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Winter Sowing Poppies in Milk Jugs

Winter sowing in milk jugs is a cheap and easy way to start seeds outside! I'll show you how I'm winter sowing poppies with this method step by step!

winter sowing in milk jugs

Did you know that there are some seeds that need freezing cold temperatures to germinate? This process is called cold stratification, and it's the reason why we plant tulip bulbs in the fall instead of waiting until spring!

Poppies are an easy flower to grow from seed, but they require cold stratification to germinate. You can sprinkle a handful into an empty patch of garden or raised bed in the fall, but there's a problem...poppy seeds are tasty! Birds and other animals may gobble them up before they have a chance to germinate.

Winter sowing in milk jugs is a great way to protect your seeds from wildlife while also giving them the cold temperatures they need to sprout. The plastic acts as a greenhouse to trap warmth and moisture to help your seedlings grow strong even in the dead of winter. Plus, it's a great way to recycle!

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The best part about winter sowing in milk jugs is that you probably already have most of the supplies on hand already! Here's what you'll need:

winter sowing supplies

Prepare the Plastic Milk Jug

Before you begin, make sure your milk jugs are thoroughly washed. You don't want mold building up inside and killing your seedlings!

We don't drink a lot of milk at our house, so I used gallon water jugs instead. You could also use plastic soda bottles, take out containers with clear lids, or rotisserie chicken packaging. Anything with a clear or semi-translucent top will work!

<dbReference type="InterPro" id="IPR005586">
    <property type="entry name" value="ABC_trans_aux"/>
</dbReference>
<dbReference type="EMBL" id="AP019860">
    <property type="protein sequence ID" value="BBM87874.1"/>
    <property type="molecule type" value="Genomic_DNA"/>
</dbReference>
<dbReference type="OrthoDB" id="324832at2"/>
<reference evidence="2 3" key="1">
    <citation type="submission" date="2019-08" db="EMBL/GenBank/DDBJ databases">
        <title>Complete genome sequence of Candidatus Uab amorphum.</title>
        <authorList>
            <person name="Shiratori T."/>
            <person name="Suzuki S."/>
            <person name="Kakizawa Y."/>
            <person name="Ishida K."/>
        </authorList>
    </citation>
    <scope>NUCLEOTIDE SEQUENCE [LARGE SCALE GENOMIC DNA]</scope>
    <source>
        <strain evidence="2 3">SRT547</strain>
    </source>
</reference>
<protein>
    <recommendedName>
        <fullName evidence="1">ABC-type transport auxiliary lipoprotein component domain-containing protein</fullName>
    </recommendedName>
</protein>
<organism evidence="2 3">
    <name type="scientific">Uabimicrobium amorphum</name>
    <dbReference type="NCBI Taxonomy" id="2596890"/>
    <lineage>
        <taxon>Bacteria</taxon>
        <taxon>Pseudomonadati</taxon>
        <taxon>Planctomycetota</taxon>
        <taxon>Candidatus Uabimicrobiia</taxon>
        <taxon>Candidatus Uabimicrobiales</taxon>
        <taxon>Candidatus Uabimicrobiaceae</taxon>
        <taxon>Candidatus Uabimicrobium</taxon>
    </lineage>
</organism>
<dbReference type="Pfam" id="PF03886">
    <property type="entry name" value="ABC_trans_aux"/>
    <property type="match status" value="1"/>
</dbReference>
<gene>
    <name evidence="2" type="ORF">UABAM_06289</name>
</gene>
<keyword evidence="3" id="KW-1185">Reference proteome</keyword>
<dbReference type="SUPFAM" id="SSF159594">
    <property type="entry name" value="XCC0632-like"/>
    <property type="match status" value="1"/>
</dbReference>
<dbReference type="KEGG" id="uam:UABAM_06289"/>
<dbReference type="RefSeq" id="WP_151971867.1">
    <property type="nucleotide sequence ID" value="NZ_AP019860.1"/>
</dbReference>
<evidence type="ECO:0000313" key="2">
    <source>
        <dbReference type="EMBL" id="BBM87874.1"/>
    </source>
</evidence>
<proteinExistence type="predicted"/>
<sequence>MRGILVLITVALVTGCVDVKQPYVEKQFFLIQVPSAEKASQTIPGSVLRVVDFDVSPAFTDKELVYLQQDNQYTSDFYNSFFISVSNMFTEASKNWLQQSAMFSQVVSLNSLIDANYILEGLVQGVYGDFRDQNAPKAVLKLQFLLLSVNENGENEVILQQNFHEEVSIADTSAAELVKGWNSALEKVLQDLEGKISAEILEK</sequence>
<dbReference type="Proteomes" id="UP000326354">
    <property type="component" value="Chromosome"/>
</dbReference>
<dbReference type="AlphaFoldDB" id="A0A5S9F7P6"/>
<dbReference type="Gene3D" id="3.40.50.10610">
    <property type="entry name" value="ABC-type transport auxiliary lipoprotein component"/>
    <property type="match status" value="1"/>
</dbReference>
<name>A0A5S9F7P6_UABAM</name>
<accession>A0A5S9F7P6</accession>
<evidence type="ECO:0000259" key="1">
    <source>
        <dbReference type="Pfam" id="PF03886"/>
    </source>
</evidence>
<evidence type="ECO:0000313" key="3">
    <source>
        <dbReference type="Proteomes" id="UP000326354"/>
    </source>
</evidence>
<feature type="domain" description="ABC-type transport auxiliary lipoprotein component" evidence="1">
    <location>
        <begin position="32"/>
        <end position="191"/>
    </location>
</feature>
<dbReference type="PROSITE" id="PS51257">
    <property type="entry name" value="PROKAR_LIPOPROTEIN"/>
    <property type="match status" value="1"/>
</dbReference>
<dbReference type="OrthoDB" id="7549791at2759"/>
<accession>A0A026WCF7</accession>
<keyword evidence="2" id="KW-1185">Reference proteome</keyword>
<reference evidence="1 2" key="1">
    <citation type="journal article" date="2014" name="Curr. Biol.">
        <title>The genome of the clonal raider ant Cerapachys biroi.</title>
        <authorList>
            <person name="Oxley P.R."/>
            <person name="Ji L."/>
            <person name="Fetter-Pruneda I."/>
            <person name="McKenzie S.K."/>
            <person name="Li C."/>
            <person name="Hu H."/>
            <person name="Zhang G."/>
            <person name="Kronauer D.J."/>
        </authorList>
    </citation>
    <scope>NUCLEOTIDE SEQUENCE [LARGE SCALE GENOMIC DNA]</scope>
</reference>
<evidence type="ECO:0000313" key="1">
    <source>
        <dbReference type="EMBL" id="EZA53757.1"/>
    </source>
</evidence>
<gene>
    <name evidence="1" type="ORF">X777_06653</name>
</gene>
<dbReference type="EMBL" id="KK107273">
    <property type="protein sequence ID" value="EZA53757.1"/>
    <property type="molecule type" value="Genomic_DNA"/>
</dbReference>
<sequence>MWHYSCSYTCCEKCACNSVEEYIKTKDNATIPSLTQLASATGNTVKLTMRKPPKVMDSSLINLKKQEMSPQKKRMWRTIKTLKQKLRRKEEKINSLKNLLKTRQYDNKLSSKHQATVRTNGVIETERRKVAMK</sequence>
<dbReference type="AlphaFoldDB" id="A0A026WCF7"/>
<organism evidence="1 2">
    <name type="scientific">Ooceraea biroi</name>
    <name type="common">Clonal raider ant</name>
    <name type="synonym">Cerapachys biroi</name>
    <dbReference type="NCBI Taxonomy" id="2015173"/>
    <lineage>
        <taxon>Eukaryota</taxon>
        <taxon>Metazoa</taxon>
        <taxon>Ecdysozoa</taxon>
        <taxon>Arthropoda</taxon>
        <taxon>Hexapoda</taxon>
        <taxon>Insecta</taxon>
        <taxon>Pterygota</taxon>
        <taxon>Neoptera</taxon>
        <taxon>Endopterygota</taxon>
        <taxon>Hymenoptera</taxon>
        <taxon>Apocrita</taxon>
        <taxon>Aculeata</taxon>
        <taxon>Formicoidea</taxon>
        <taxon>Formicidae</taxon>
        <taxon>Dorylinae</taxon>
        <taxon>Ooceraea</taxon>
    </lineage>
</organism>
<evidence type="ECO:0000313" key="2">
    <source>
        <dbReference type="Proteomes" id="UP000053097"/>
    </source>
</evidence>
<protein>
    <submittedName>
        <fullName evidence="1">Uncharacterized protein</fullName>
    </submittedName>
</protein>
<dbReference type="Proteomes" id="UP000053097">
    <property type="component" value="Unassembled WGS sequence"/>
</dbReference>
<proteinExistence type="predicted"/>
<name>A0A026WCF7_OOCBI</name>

Poke drainage holes in the bottom

We get a lot of rain in the winter, so it's important to make drainage holes in the bottom of the container so excess water can drip out. I just poked the tip of a box cutter into each section of the bottom of the jug and spun it around to make a little hole.

poking drainage holes in the bottom of a plastic milk jug with a box cutter

Cut off the top

Next, you need to cut open the jug so you can easily fill it with well draining potting soil and your seeds. But you don't want to cut the top completely off! Start your cut just below one side of the handle and work your way around until you get to the other side.

cutting milk jug in half with a box cutter

You should be able to open the milk jug by the handle, using the remaining section as a hinge! If it's too difficult to keep open by itself, cut a little more until it can fold back easily.

milk jug for winter sowing seeds open

Now you're ready to sow your seeds!

Prepare the soil

Instead of using seed starting mix, which doesn't have any nutrients in the soil, I like to use regular potting mix for winter sowing. It holds on to moisture better, and allows me to skip fertilizing, so I can just set them outside and forget about them until spring!

Mix the potting soil with water until it's thoroughly damp, but not too runny. You want to be able to make a ball of soil in your hand that stays together, but doesn't drip water if you squeeze it.

adding water to soil

Fill the bottom of your milk jug greenhouse with the pre-moistened potting soil. It doesn't have to go all the way up to your cut line. Anything over four inches should be fine.

filling milk jug greenhouse with potting soil

Sow your seeds